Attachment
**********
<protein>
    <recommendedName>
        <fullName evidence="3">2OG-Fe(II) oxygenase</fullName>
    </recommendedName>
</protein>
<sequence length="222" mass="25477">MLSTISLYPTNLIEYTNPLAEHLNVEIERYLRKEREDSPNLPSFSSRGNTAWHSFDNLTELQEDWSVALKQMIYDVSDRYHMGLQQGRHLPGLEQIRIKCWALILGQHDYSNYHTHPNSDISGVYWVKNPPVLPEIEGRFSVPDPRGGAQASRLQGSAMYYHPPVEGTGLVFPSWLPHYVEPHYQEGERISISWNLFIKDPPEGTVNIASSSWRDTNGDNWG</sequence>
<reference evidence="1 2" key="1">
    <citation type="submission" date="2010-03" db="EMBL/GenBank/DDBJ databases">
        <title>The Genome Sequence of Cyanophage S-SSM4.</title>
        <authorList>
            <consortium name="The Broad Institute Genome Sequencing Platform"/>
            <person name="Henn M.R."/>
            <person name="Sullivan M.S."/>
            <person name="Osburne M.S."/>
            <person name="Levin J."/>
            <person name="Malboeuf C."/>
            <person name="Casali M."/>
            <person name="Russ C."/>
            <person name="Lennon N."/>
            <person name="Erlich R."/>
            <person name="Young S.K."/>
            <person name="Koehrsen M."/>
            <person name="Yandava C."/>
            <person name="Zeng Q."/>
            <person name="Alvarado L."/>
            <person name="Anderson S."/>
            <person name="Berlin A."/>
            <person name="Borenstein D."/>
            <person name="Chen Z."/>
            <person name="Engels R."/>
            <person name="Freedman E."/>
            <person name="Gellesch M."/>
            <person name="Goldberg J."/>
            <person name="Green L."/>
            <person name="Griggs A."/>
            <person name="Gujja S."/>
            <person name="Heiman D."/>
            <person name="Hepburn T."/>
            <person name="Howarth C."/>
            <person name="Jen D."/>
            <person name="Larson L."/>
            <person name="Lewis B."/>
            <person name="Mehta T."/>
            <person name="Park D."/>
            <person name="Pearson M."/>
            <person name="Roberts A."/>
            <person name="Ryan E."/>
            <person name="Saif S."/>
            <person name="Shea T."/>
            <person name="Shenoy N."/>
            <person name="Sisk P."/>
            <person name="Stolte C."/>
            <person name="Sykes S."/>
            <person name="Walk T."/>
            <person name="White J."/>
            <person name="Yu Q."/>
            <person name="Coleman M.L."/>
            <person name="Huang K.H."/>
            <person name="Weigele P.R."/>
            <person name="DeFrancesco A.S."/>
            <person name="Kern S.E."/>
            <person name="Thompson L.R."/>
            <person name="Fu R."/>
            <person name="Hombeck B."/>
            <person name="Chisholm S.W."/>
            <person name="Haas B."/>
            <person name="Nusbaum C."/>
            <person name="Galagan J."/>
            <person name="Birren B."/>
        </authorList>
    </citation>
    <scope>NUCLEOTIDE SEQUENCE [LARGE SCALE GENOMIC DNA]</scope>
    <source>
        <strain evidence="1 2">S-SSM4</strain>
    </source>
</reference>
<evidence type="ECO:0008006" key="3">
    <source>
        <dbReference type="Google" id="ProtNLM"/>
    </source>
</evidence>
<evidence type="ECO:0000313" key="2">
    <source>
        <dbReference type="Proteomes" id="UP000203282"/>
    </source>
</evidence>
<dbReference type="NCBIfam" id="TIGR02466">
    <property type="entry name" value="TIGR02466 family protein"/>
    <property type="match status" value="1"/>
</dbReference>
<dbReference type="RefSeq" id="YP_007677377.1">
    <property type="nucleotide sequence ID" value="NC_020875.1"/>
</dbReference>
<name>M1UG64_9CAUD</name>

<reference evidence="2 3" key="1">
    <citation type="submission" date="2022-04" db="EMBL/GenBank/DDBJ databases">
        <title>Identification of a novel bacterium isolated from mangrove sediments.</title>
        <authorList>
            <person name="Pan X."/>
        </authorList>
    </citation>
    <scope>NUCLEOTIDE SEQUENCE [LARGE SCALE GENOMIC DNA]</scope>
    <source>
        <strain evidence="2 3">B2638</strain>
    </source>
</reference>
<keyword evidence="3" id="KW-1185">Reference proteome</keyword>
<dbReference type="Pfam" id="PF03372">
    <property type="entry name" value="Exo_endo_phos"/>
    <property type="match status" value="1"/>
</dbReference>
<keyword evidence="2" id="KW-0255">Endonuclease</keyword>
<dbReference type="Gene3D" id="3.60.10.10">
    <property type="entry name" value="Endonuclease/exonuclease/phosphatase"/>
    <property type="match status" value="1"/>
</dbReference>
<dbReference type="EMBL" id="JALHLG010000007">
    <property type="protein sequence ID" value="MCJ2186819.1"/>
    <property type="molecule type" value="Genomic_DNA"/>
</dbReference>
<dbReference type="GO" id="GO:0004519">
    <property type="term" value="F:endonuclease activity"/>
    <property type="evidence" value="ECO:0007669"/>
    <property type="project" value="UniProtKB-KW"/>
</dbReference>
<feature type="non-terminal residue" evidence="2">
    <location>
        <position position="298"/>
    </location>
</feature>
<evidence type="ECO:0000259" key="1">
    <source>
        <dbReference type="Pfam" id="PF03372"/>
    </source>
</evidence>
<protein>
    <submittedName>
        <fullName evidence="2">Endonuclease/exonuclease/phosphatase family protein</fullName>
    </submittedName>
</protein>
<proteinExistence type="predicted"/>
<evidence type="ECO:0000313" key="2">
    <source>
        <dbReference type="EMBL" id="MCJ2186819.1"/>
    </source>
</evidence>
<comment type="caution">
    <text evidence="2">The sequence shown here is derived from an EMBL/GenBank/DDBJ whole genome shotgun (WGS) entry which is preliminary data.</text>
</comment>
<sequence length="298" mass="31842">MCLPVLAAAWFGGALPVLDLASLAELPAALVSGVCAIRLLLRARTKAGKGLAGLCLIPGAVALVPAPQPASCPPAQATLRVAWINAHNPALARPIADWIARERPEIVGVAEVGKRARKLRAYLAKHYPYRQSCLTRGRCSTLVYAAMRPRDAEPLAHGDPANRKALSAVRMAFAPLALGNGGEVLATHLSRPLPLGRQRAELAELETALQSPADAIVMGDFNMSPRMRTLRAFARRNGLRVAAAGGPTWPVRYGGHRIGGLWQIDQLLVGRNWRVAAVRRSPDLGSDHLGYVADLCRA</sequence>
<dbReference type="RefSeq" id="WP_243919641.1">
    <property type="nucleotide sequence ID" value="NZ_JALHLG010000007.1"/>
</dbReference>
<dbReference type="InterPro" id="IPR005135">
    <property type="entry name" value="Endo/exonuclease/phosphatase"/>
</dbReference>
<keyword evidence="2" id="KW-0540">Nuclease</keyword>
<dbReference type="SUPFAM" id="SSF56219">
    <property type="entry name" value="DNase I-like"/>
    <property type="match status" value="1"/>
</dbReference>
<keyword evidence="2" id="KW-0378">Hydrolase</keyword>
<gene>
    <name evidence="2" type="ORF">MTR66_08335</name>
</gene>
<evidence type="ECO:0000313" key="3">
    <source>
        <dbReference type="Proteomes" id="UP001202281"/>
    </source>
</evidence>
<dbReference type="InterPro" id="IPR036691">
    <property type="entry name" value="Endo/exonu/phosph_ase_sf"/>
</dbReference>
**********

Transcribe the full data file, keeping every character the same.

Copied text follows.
<protein>
    <recommendedName>
        <fullName evidence="3">2OG-Fe(II) oxygenase</fullName>
    </recommendedName>
</protein>
<sequence length="222" mass="25477">MLSTISLYPTNLIEYTNPLAEHLNVEIERYLRKEREDSPNLPSFSSRGNTAWHSFDNLTELQEDWSVALKQMIYDVSDRYHMGLQQGRHLPGLEQIRIKCWALILGQHDYSNYHTHPNSDISGVYWVKNPPVLPEIEGRFSVPDPRGGAQASRLQGSAMYYHPPVEGTGLVFPSWLPHYVEPHYQEGERISISWNLFIKDPPEGTVNIASSSWRDTNGDNWG</sequence>
<reference evidence="1 2" key="1">
    <citation type="submission" date="2010-03" db="EMBL/GenBank/DDBJ databases">
        <title>The Genome Sequence of Cyanophage S-SSM4.</title>
        <authorList>
            <consortium name="The Broad Institute Genome Sequencing Platform"/>
            <person name="Henn M.R."/>
            <person name="Sullivan M.S."/>
            <person name="Osburne M.S."/>
            <person name="Levin J."/>
            <person name="Malboeuf C."/>
            <person name="Casali M."/>
            <person name="Russ C."/>
            <person name="Lennon N."/>
            <person name="Erlich R."/>
            <person name="Young S.K."/>
            <person name="Koehrsen M."/>
            <person name="Yandava C."/>
            <person name="Zeng Q."/>
            <person name="Alvarado L."/>
            <person name="Anderson S."/>
            <person name="Berlin A."/>
            <person name="Borenstein D."/>
            <person name="Chen Z."/>
            <person name="Engels R."/>
            <person name="Freedman E."/>
            <person name="Gellesch M."/>
            <person name="Goldberg J."/>
            <person name="Green L."/>
            <person name="Griggs A."/>
            <person name="Gujja S."/>
            <person name="Heiman D."/>
            <person name="Hepburn T."/>
            <person name="Howarth C."/>
            <person name="Jen D."/>
            <person name="Larson L."/>
            <person name="Lewis B."/>
            <person name="Mehta T."/>
            <person name="Park D."/>
            <person name="Pearson M."/>
            <person name="Roberts A."/>
            <person name="Ryan E."/>
            <person name="Saif S."/>
            <person name="Shea T."/>
            <person name="Shenoy N."/>
            <person name="Sisk P."/>
            <person name="Stolte C."/>
            <person name="Sykes S."/>
            <person name="Walk T."/>
            <person name="White J."/>
            <person name="Yu Q."/>
            <person name="Coleman M.L."/>
            <person name="Huang K.H."/>
            <person name="Weigele P.R."/>
            <person name="DeFrancesco A.S."/>
            <person name="Kern S.E."/>
            <person name="Thompson L.R."/>
            <person name="Fu R."/>
            <person name="Hombeck B."/>
            <person name="Chisholm S.W."/>
            <person name="Haas B."/>
            <person name="Nusbaum C."/>
            <person name="Galagan J."/>
            <person name="Birren B."/>
        </authorList>
    </citation>
    <scope>NUCLEOTIDE SEQUENCE [LARGE SCALE GENOMIC DNA]</scope>
    <source>
        <strain evidence="1 2">S-SSM4</strain>
    </source>
</reference>
<evidence type="ECO:0008006" key="3">
    <source>
        <dbReference type="Google" id="ProtNLM"/>
    </source>
</evidence>
<evidence type="ECO:0000313" key="2">
    <source>
        <dbReference type="Proteomes" id="UP000203282"/>
    </source>
</evidence>
<dbReference type="NCBIfam" id="TIGR02466">
    <property type="entry name" value="TIGR02466 family protein"/>
    <property type="match status" value="1"/>
</dbReference>
<dbReference type="RefSeq" id="YP_007677377.1">
    <property type="nucleotide sequence ID" value="NC_020875.1"/>
</dbReference>
<name>M1UG64_9CAUD</name>

<reference evidence="2 3" key="1">
    <citation type="submission" date="2022-04" db="EMBL/GenBank/DDBJ databases">
        <title>Identification of a novel bacterium isolated from mangrove sediments.</title>
        <authorList>
            <person name="Pan X."/>
        </authorList>
    </citation>
    <scope>NUCLEOTIDE SEQUENCE [LARGE SCALE GENOMIC DNA]</scope>
    <source>
        <strain evidence="2 3">B2638</strain>
    </source>
</reference>
<keyword evidence="3" id="KW-1185">Reference proteome</keyword>
<dbReference type="Pfam" id="PF03372">
    <property type="entry name" value="Exo_endo_phos"/>
    <property type="match status" value="1"/>
</dbReference>
<keyword evidence="2" id="KW-0255">Endonuclease</keyword>
<dbReference type="Gene3D" id="3.60.10.10">
    <property type="entry name" value="Endonuclease/exonuclease/phosphatase"/>
    <property type="match status" value="1"/>
</dbReference>
<dbReference type="EMBL" id="JALHLG010000007">
    <property type="protein sequence ID" value="MCJ2186819.1"/>
    <property type="molecule type" value="Genomic_DNA"/>
</dbReference>
<dbReference type="GO" id="GO:0004519">
    <property type="term" value="F:endonuclease activity"/>
    <property type="evidence" value="ECO:0007669"/>
    <property type="project" value="UniProtKB-KW"/>
</dbReference>
<feature type="non-terminal residue" evidence="2">
    <location>
        <position position="298"/>
    </location>
</feature>
<evidence type="ECO:0000259" key="1">
    <source>
        <dbReference type="Pfam" id="PF03372"/>
    </source>
</evidence>
<protein>
    <submittedName>
        <fullName evidence="2">Endonuclease/exonuclease/phosphatase family protein</fullName>
    </submittedName>
</protein>
<proteinExistence type="predicted"/>
<evidence type="ECO:0000313" key="2">
    <source>
        <dbReference type="EMBL" id="MCJ2186819.1"/>
    </source>
</evidence>
<comment type="caution">
    <text evidence="2">The sequence shown here is derived from an EMBL/GenBank/DDBJ whole genome shotgun (WGS) entry which is preliminary data.</text>
</comment>
<sequence length="298" mass="31842">MCLPVLAAAWFGGALPVLDLASLAELPAALVSGVCAIRLLLRARTKAGKGLAGLCLIPGAVALVPAPQPASCPPAQATLRVAWINAHNPALARPIADWIARERPEIVGVAEVGKRARKLRAYLAKHYPYRQSCLTRGRCSTLVYAAMRPRDAEPLAHGDPANRKALSAVRMAFAPLALGNGGEVLATHLSRPLPLGRQRAELAELETALQSPADAIVMGDFNMSPRMRTLRAFARRNGLRVAAAGGPTWPVRYGGHRIGGLWQIDQLLVGRNWRVAAVRRSPDLGSDHLGYVADLCRA</sequence>
<dbReference type="RefSeq" id="WP_243919641.1">
    <property type="nucleotide sequence ID" value="NZ_JALHLG010000007.1"/>
</dbReference>
<dbReference type="InterPro" id="IPR005135">
    <property type="entry name" value="Endo/exonuclease/phosphatase"/>
</dbReference>
<keyword evidence="2" id="KW-0540">Nuclease</keyword>
<dbReference type="SUPFAM" id="SSF56219">
    <property type="entry name" value="DNase I-like"/>
    <property type="match status" value="1"/>
</dbReference>
<keyword evidence="2" id="KW-0378">Hydrolase</keyword>
<gene>
    <name evidence="2" type="ORF">MTR66_08335</name>
</gene>
<evidence type="ECO:0000313" key="3">
    <source>
        <dbReference type="Proteomes" id="UP001202281"/>
    </source>
</evidence>
<dbReference type="InterPro" id="IPR036691">
    <property type="entry name" value="Endo/exonu/phosph_ase_sf"/>
</dbReference>